Keeping the Borders safe

Kenny Simpson, Scottish Borders Council's safer communities manager and SBC convener Alasdair Hutton, show the council's community award certificate for their 'No Cold Callers' initiative.
Kenny Simpson, Scottish Borders Council's safer communities manager and SBC convener Alasdair Hutton, show the council's community award certificate for their 'No Cold Callers' initiative.

POLICE statistics show that the Borders is one of the safest places in Scotland to live and the region’s Safer Communities Partnership intend to keep it that way - two of their initiatives being recognised at the Scottish Community Safety Network awards ceremony in Glasgow on February 22.

The partnership brings together the police and Scottish Borders Council staff working on joint projects to improve life for local residents.

This time last year Lothian & Borders Police rolled out a ‘No Cold Callers’ pilot project covering 1,000 homes in four areas of Coldstream (Woodlands Park, Lees Mill Drive, Bennecourt and Lennel Mount), plus Swinton, Hutton and Paxton (without signs) and Ayton in an effort to deter bogus callers in the areas, who particularly target the elderly. And as well as proving so successful it is being extended to other towns and villages, it also received a runner-up award in the Community Engagement section of the Communities Awards.

Residents in a ‘No Cold Calling’ zone receive preventative information, a window sticker, and signs are erected in the area. The hope is that salespeople who see the signs will not attempt to cold call on households in the zone. The initiative raises awareness within communities about bogus caller crimes and aims to tackle the large under-reporting of such incidents.

PC Justin Hulford, project co-ordinator, commented: “The zones have been extremely popular and we have also seen members of the public empowered and - with their newfound confidence - more able to repel those criminals that do occasionally enter a zone.”

When the scheme was introduced in March last year PC Hulford said: “Working with our communities we can continue to keep the Scottish Borders a safe place to live, work and visit.

“It has been found that the existence of a zone deters callers in the first place and if a caller does enter a zone, a resident finds it much easier to exercise their rights in not dealing with the person. Zones help communities make a joint stand against those callers with dishonest intentions.”

The signs indicate to would-be salespeople that they must first make themselves known to the police or residents beforehand, and the effect was immediate.

Within a day of the ‘No Cold Callers’ signs going up in Coldstream a salesman from a double glazing company called in at Coldstream Police Station asking about the signs.

“He wasn’t very happy about them, but they had the desired effect in that he came to register with us first, so that we knew there was a legitimate company working in the area,” explained Coldstream community police officer PC Nick Walker.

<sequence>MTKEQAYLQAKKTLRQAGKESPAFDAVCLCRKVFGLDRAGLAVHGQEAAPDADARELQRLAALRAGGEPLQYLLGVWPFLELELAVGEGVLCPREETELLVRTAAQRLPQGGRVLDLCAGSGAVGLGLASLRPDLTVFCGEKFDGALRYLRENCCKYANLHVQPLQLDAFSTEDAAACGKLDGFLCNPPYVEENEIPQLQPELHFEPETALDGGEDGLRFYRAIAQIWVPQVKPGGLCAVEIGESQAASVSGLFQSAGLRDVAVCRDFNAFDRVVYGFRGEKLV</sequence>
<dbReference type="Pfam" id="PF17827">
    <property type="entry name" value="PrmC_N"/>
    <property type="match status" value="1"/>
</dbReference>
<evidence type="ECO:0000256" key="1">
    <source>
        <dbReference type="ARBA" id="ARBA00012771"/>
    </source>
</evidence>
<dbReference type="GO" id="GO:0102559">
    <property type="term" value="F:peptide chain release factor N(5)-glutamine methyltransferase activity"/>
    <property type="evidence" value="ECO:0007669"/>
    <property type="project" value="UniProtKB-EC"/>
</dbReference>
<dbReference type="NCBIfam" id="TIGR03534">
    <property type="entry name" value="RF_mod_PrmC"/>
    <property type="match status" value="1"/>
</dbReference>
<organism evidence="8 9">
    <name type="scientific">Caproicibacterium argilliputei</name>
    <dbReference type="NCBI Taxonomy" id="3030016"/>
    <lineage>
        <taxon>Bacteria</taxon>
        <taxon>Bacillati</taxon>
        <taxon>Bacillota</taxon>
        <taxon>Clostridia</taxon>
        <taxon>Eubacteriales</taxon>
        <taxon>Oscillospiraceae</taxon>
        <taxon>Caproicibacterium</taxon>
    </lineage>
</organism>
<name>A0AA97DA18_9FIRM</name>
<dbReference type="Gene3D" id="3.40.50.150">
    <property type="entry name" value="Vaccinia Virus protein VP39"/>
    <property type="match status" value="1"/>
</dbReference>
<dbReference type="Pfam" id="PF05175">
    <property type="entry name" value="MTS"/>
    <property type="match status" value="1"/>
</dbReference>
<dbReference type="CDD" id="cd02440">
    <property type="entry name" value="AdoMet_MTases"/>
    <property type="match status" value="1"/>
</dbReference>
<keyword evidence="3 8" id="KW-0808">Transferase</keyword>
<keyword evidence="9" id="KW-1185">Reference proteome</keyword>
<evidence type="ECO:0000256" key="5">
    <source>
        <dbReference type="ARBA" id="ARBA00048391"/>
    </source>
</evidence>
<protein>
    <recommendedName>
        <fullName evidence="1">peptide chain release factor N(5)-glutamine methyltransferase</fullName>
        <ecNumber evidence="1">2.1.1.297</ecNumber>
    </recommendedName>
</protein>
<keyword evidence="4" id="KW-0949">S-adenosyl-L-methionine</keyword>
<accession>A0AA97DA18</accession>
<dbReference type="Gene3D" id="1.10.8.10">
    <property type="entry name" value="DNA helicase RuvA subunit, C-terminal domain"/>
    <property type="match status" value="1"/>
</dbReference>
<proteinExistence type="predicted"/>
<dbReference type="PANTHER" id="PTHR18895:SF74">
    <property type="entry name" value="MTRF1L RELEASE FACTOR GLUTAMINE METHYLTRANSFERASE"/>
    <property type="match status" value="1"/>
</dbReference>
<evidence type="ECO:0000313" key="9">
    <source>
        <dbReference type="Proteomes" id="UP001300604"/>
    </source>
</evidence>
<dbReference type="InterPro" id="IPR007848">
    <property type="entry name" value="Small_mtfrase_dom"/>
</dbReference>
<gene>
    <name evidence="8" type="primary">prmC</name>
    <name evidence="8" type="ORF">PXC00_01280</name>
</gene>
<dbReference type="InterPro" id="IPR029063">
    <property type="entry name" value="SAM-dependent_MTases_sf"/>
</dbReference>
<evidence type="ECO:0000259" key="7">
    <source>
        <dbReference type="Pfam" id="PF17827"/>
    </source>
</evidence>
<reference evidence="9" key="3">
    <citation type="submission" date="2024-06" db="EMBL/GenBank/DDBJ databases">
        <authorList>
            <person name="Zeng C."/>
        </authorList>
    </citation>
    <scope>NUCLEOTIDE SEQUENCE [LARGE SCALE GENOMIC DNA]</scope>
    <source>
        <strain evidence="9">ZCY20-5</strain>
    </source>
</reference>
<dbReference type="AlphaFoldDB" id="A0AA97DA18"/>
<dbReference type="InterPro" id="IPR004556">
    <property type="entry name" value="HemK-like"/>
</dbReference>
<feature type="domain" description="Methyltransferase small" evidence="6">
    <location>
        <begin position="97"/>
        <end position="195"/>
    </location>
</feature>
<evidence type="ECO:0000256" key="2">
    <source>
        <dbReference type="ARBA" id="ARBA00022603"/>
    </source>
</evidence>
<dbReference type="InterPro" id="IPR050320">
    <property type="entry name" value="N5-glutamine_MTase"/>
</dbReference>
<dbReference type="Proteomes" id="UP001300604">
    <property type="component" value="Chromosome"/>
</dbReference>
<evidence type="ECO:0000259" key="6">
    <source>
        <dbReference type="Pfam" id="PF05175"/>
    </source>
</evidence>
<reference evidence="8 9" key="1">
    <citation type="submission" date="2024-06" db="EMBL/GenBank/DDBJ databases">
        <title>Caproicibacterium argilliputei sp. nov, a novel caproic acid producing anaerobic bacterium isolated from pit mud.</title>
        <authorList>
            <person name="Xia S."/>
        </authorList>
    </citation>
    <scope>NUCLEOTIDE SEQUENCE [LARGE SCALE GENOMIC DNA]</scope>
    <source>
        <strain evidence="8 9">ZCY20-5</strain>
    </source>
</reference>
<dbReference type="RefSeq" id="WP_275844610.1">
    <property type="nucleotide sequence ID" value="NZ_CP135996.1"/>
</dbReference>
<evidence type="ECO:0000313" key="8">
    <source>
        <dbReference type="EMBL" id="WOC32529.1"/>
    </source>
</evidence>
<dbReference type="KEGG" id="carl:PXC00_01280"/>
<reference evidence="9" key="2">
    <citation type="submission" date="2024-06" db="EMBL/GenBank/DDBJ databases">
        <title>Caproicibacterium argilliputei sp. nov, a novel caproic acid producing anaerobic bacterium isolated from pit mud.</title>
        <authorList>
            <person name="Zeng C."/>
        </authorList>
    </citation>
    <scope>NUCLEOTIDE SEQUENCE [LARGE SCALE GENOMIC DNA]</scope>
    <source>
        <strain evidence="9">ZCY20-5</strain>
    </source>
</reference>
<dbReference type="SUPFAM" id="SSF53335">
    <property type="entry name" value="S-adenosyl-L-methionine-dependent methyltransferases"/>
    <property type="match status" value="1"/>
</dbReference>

And reporting to Coldstream Community Council last month PC Walker said: “We continue to receive a steady stream of calls from residents in Lennel Mount, Bennecourt and Woodlands Park regarding sales persons “breaching” the areas. Police always attend and advise these people appropriately, disrupting their unwanted activities. We also have companies calling at the Police Station who have seen the signs and they are also appropriately advised.

“Phase one of this project (1000 households) has been very popular with communities and phase two is being rolled out in March to a further 2000 households - mainly in East Berwickshire but including Eccles/Leitholm/Birgham.”

Scottish Borders Safer Communities Partnership also received the top accolade at the Community Safety Network awards for their ‘managing drug related litter’ project.

This scheme aims to protect the general public from the health and safety risks associated with discarded injecting equipment, and brought together the Big River Project (Turning Point Scotland), NHS Borders Alcohol and Drugs Partnership, NHS Borders Public Health and Community Pharmacy, Lothian and Borders Police, Scottish Borders Council’s community wardens and cleansing teams, and the safer communities team at SBC.

The project results saw a 100 per cent reduction at identified hotspots; and the number of incidents involving discarded needles reduced by 57 per cent.

Patrick Joyce, service manager at the Big River Project, said: “The beauty and effectiveness of this campaign was down to the fact that service users were part of the problem but at the heart of the solution, and that this was fully adopted in the design of the project.”

Councillor Alec Nicol, chair of Scottish Borders Safer Communities Partnership, said: “To get the recognition for both of these projects is a credit to all the hard working staff and our partnership’s commitment to making the Scottish Borders the safest place to live, work and visit.”